The Philips CD-i is a multimedia CD player developed by Royal Philips Electronics and released in North America and Europe. At the time of its inception, the CD-i was not envisioned as a game console, being designed for general multimedia purposes based around various capabilities of the compact disc format (including music, home video, computing, and educational services); the inclusion of video game support was by comparison an afterthought. Despite this, however, it primarily maintains a reputation as a video game console, in part because of the near-unanimous negative reception towards many of its most prominent titles, including ones based around Nintendo's IPs. The CD-i was originally released in 1991 at the price of $700 in the United States, and was released in both Japan and Europe the following year; releasing 9 days before the Japanese launch of the competing Mega-CD (later released in the US as the Sega CD), it was the second video game system to support CD-based games, following the 1988 launch of the PC Engine CD-ROM² (later released internationally as the TurboGrafx-CD).
Nintendo originally made a deal with Philips to develop an add-on for the Super Nintendo Entertainment System to allow it to play CD-based games, after a similar deal with Sony had fallen through. The project was later aborted, but in exchange for their involvement, Philips was given the license to use five of Nintendo's characters in games.
Using Nintendo's licenses, Philips released three games for The Legend of Zelda series, one for the Mario franchise (two more were planned but were canceled), and a version of Tetris. The The Legend of Zelda and Mario games received very bad reception, and the system generally sold poorly after 1994. Common criticisms of the CD-i were its price, the graphical quality of its games (compared to the Super Nintendo or Sega Genesis), its poor library of games (including an influx of point and click games, pornographic games, and educational games), and the controls. Special criticism was used for the controllers of the CD-i. There were four main models of the controllers of the CD-i; a basic controller with three buttons and a D-pad (the console only used two buttons; the third was mapped to the first two buttons being pressed simultaneously), another that resembled a spoon, another similar to the first one but with a protruding stick on top, and one resembling a TV remote, which was the one that came standard with all the consoles. Also in the vein of a remote control, the latter was wireless, communicating with the CD-i using an infrared sensor; because a connection between the infrared ports had to be continuously maintained, moving the controller out of alignment or placing another object between it and the console would cause it to become nonfunctional until the connection is restored. None of the controllers featured a start button.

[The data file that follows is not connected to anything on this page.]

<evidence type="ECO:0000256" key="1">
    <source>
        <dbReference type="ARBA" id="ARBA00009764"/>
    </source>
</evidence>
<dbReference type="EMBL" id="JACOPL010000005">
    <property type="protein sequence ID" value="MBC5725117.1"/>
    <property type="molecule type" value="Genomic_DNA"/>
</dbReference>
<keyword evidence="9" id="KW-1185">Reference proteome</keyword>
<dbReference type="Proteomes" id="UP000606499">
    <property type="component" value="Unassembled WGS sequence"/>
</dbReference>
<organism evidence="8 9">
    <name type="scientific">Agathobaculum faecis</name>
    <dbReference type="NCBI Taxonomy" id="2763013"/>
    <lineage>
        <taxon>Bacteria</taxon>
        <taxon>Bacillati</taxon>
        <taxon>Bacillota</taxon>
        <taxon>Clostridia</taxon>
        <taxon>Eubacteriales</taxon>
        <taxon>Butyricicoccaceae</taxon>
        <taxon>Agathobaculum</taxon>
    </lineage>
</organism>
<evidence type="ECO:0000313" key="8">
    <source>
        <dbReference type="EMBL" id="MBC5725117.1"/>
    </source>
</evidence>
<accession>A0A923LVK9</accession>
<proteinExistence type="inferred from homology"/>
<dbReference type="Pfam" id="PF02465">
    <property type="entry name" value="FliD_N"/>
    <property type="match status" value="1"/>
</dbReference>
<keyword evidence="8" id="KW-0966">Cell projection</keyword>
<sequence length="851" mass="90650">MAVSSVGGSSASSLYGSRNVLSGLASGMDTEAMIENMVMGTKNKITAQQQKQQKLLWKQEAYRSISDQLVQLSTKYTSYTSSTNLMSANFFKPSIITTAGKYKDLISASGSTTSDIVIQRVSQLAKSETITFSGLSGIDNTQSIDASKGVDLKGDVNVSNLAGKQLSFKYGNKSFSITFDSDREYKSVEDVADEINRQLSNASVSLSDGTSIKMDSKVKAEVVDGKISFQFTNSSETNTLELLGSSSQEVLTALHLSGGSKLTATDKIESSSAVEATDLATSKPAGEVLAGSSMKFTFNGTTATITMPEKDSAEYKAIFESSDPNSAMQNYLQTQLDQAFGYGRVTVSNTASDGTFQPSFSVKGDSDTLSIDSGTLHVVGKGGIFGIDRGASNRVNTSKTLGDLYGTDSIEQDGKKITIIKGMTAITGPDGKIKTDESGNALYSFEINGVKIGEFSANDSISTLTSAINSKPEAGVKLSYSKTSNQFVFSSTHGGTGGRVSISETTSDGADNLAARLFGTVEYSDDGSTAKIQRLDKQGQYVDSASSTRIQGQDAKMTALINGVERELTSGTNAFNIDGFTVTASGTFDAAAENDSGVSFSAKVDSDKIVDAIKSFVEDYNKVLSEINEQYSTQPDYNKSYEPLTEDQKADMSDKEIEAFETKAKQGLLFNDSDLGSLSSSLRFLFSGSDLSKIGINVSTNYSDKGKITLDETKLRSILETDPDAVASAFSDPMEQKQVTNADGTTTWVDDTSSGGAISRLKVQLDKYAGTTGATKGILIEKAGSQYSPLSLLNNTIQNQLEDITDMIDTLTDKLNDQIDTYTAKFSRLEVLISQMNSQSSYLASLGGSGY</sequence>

In 1998, Philips announced that the CD-i had been discontinued, following low consumer adoption caused by a combination of its high price point, unreliable controls, poor video game library, and pressure from competing devices in every field it tried to tap into, both within and outside of video game-related niches.
Unannounced Donkey Kong title
A Donkey Kong game was apparently in development for the system. His character was announced for an appearance in the console in a 1991 advert. The only known report of it is the LinkedIn resume of programmer Adrian Jackson-Jones, which states the game was in development during the 1992-1993 period at RSP. Jackson-Jones "designed and implemented the game engine" for the project.